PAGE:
Like many people living in rural areas of New Mexico, my client lives in a tiny house at the end of a long, rutted dirt road in a dusty compound that also includes his adult son's home, which is located about 100 yards away.
Some days, I'll hear a noise outside, and I'll open the door to see a herd of Texas Longhorn steer making their way across the mesa as they graze among the cacti and tumbleweeds.
In the spring and summer, hummingbirds dart about, jockeying for position at the feeders that I refill with sugar water every week.
Once in a while, a "Dust Devil" or "dustnado" (land-based funnels of swirling dust and air not unlike tornadoes but smaller and different in their atmospheric origins) will hit the house, and I've felt in those moments like an erstwhile Dorothy about to be transported (along with my client and his wheelchair) to a faraway land.
And when I used to work at this particular home until nightfall, the coyotes would howl up a storm as I held vigil near my sleeping client, the oxygen concentrator making its quiet gaseous thump every few seconds like a breathing metronome marking the inexorable passage of time.
This is all a far cry from my old days of being a visiting nurse in the inner city, where I provided care for gang members and destitute elders in cockroach- and rat-infested highrises, where shadowy, anonymous youth injected heroin and smoked blunts in the greasy stairwells.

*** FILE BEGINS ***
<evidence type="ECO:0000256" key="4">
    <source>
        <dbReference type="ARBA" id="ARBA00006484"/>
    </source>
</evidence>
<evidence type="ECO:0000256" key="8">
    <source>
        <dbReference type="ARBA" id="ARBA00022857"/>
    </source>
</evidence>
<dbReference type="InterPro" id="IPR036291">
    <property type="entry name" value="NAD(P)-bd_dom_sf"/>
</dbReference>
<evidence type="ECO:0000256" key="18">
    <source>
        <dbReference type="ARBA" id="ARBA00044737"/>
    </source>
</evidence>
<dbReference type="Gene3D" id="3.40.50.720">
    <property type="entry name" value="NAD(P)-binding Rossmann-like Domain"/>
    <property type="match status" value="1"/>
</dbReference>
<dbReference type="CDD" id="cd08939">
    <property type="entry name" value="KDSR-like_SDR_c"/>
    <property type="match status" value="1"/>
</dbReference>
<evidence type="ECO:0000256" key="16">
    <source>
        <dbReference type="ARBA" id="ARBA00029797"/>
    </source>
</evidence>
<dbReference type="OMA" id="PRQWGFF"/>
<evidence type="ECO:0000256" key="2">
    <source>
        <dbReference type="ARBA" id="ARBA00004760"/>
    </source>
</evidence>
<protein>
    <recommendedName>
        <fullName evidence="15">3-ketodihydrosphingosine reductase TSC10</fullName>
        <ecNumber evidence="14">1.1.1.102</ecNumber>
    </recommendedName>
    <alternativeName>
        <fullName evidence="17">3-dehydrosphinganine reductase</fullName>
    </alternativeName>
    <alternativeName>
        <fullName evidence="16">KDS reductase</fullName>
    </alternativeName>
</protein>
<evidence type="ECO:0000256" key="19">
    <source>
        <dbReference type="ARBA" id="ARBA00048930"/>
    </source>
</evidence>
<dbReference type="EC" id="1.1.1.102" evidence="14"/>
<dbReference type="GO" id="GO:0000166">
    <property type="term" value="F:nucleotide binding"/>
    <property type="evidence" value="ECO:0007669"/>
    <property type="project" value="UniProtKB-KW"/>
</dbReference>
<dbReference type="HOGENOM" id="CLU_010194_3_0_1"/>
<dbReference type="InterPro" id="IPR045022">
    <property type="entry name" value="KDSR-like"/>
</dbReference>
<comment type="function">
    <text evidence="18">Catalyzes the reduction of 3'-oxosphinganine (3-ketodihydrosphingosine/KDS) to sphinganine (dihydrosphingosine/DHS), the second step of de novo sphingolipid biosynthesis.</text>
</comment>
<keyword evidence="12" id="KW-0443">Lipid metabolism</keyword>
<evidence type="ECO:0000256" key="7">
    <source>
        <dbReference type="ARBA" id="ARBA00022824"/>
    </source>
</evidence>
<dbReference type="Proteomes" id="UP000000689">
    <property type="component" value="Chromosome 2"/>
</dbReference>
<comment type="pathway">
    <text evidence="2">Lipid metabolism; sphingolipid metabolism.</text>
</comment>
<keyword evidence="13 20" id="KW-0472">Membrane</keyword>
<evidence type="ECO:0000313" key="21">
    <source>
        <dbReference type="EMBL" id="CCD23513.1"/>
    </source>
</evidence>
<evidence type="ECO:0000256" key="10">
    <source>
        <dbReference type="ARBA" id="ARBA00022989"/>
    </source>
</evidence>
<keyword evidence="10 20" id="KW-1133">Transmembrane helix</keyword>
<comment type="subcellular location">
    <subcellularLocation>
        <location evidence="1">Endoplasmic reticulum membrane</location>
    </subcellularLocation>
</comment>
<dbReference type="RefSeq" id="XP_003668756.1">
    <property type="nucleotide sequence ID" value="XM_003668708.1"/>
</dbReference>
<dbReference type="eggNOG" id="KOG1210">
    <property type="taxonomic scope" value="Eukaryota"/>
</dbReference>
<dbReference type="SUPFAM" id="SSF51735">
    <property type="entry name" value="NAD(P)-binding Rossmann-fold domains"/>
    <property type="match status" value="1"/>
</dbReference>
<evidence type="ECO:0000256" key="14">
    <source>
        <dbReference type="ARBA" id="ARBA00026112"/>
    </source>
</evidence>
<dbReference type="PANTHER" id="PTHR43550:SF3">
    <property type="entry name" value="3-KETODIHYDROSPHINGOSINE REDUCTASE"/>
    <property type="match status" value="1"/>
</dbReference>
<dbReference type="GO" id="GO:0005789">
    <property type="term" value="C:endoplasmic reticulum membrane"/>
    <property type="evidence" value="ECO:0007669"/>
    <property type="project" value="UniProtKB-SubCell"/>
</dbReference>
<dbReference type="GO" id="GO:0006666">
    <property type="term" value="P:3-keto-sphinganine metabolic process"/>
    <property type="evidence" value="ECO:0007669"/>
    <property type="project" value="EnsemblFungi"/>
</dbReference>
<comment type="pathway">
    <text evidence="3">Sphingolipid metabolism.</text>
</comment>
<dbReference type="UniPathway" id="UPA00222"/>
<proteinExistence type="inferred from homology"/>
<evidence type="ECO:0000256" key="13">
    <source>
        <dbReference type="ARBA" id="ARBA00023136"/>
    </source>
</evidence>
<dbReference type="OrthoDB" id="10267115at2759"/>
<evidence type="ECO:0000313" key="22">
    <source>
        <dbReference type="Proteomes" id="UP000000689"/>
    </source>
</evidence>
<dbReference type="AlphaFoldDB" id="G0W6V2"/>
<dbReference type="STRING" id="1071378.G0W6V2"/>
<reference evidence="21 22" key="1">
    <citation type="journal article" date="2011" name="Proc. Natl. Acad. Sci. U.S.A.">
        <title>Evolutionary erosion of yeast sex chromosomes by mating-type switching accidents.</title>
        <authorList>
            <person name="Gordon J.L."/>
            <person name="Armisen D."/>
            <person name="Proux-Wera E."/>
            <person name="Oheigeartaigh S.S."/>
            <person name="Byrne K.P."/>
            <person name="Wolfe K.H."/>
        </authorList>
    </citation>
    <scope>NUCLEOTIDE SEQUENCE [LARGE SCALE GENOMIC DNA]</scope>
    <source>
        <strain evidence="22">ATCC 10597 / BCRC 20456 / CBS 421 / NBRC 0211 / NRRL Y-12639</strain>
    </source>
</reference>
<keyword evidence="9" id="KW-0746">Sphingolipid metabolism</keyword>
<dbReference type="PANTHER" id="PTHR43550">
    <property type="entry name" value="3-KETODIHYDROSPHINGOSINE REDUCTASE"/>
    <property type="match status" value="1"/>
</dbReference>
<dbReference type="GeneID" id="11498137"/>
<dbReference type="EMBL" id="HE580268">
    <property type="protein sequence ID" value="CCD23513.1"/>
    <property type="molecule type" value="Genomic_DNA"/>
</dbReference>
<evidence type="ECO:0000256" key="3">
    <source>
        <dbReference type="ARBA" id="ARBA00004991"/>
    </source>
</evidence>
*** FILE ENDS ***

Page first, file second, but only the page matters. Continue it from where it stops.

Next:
But back to yesterday's adventure before I digress further afield.
Yesterday, while my client had his late morning nap, I went out to my truck to move it under the carport (it was supposed to reach 93). I then came back into the house, checked my client's breathing, and resumed reading a magazine.
Thirty minutes later, I heard a loud whistle from outside. Opening the door, I saw my client's son motioning for me to be quiet and saying, "There's a big rattlesnake under the porch steps. Should I kill him?"
I walked gingerly down the ramshackle homemade wheelchair ramp on the other end of the porch, and crouched near my client's son, about 20 feet from the (apparently) dozing snake. We could easily see the rattler resting in the shade of the steps, and my companion estimated that it had eight rattles--a mature adult--with venom to match. Meanwhile, the sun beat down on us like a heavenly spotlight.
"He's sleeping, but that son-of-a-bitch could wake up and bite you any time." He walked to his truck to retrieve a gun.
As I watched from a safe distance, he took aim with his little .22 pistol from fairly close range and appeared to hit the serpent. However, the poor creature instantly disappeared (probably under the porch) to nurse its wounds, die, or simply plan revenge on us meddlesome humans. I wondered if it would be waiting for me at change of shift, like a drug-seeking emergency room patient who was discharged without his fix. (I later learned from a neighbor that reptiles can take a long time to die, even when grievously injured. And the fact that there was no blood on the ground where he'd been shot was a cause for concern.)